Yildiray Baştürk received the ball in the final third and went past his marker. As the midfielder looked up he saw winger Hasan Şaş ghosting past the Brazil Cafu, who was ball watching instead of tracking his opponent’s run into the box. Baştürk clipped the ball over centre-back Roque Júnior and Şaş’ shot on the half-volley crept in past Marcos at the near post. Brazil looked stunned and, despite their attacking endeavours, found themselves a goal down at half-time.
The Seleção started the second half strongly, with Ronaldo equalising from Rivaldo’s cross on 50 minutes. Throughout the second period, Güneş’ players valiantly defended, as they tried to earn what would have been a deserved point. Enter South Korean referee Kim Young-Joo.
With five minutes of normal time remaining, Rüştü made a terrible hash of clearing the ball, only going as far as striker Luizão. The substitute, who had replaced Ronaldo, charged towards the box only for centre-back Alpay to haul him down. Young-Joo rightly gave the defender his second yellow card, but wrongly awarded Brazil a penalty, for Luizão was fouled outside the box. Rivaldo converted the penalty to make it 2-1, and worse was to follow deep into stoppage time.
As Brazil won a corner, Rivaldo trotted to the corner flag, but did so without the ball hoping to use up a few more seconds. Turkey’s Hakan Ünsal kicked the ball at Rivaldo, gently bouncing off his thigh. In response, Rivaldo dropped to the ground clutching his face, while Ünsal looked on in amusement. Young-Joo spoke to the assistant referee, who was behind Rivaldo, before giving Ünsal his second yellow card.
Needless to say, the Turks weren’t impressed, with Güneş confronting the officials at full-time and having to be restrained by Şükür. The manager’s view on the officiating underlined his frustration: “We took control of the game but we could not control the referee.”
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Young-Joo would never officiate at the World Cup again while Rivaldo was fined just £5,000. Alas, despite their opening game defeat, the Turks had several positives to take out of the game. They had gone toe-to-toe with the World Cup favourites and on another day might have won.
Their match against Costa Rica six days later in Incheon was now vital. Defeat meant elimination after just two games, as Costa Rica had beat China 2-0 in their opening game.
The stakes riding on this game explains why the first half was so quiet. Turkey, without the suspended Alpay, managed to keep striker Paulo Wanchope quiet. Similarly, Costa Rica showed why they finished top of their World Cup qualifying group, with their 3-5-2 formation nullifying Turkey’s creative playmakers. However, the Turks broke the deadlock early in the second half courtesy of some deserved luck. Fatih Akyel’s cross in the box found Şaş, whose lay-off reached midfielder Emre Belözoğlu who sprinted into the box. His initial shot was blocked by Costa Rica’s defenders but the Turkish midfielder was quickest respond and convert the rebound.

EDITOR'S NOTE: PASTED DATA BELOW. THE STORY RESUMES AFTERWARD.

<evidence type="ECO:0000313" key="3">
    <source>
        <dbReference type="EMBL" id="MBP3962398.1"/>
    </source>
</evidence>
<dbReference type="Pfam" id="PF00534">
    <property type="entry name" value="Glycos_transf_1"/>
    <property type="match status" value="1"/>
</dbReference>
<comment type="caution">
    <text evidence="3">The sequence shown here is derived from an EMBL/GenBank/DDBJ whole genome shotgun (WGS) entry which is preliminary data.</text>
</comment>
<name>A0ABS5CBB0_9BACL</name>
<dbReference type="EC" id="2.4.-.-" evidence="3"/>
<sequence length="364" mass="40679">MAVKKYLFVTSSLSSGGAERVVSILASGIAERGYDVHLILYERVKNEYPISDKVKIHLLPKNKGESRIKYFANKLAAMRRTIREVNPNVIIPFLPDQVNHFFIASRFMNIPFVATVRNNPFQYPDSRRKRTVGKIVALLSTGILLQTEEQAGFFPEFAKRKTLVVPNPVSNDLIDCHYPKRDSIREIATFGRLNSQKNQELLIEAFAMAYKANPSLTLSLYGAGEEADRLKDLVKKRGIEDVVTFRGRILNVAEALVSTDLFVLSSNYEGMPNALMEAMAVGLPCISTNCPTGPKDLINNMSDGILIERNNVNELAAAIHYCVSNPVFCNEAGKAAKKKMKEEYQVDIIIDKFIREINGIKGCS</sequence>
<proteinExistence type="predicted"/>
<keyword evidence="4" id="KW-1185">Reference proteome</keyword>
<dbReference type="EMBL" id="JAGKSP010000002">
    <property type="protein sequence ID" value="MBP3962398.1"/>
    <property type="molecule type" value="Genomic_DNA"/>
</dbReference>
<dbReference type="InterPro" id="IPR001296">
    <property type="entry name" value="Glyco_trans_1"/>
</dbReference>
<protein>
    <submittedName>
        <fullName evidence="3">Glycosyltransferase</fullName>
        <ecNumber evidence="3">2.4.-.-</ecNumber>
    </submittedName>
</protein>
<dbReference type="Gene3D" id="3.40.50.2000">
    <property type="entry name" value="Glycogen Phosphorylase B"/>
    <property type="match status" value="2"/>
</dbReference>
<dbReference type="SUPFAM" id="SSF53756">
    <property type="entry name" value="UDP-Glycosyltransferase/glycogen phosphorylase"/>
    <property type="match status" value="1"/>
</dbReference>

Los Ticos desperately pushed for an equaliser as the second half wore on. Their manager, Alexandre Guimarães, rolled the dice with a double substitution, putting on striker Steven Bryce and midfielder Winston Parks. The changes would pay off with four minutes remaining as Turkey failed to clear a hopeful diagonal ball into the box. After a frantic goalmouth scramble, Parks took advantage to bundle the ball past Rüştü.
The draw against Costa Rica meant a high-scoring victory against China was paramount if they wanted to progress from the group stage. In addition, Costa Rica only had to avoid defeat against Brazil or at least a heavy loss to qualify ahead of Turkey. China, already eliminated after losing 3-0 to Brazil, would feel the full force of Turkey’s frustrations at the World Cup so far.
The game in Seoul was virtually over within 10 minutes. Just six minutes into the match, Ümit Davala’s hopeful ball was woefully dealt with by the Chinese defenders. Şaş would be the only player to show any composure by taking a touch before lashing the ball into the top corner. A few minutes later, Şaş would turn provider, as his inswinging cross was met by Bülent Korkmaz, which looped over Chinese keeper Jiang Jin.
Despite a few nervy moments, when China hit the post through striker Yang Chen, the Asians went down to 10 men just 13 minutes into the second half. Shao Jiayi, who came on as a substitute, clumsily raked his outstretched leg down the Achilles of Emre. Colombian referee Óscar Ruíz gave Jiayi a straight red, much to the midfielder’s shock.
Turkey would kill the game off with a few minutes remaining as Şaş provided yet another assist, his deep cross brilliantly volleyed in by Davala. Further celebrations would occur, for Brazil thumped Costa Rica 5-2 in Suwon, meaning Güneş’ side had qualified for the World Cup knockout stages – on goal difference – for the very first time. The players and coaches danced on the field in jubilation knowing they had made history.
FIRST KNOCKOUT ROUND
The second round presented a new challenge for Turkey, as they crossed the Korean Strait to Japan where they faced the Blue Samurai in the last 16 in the town of Rifu. Over 45,000 fans, the vast majority of them Japanese, brought an incessant din hoping Japan could make history and advance to the quarter-finals.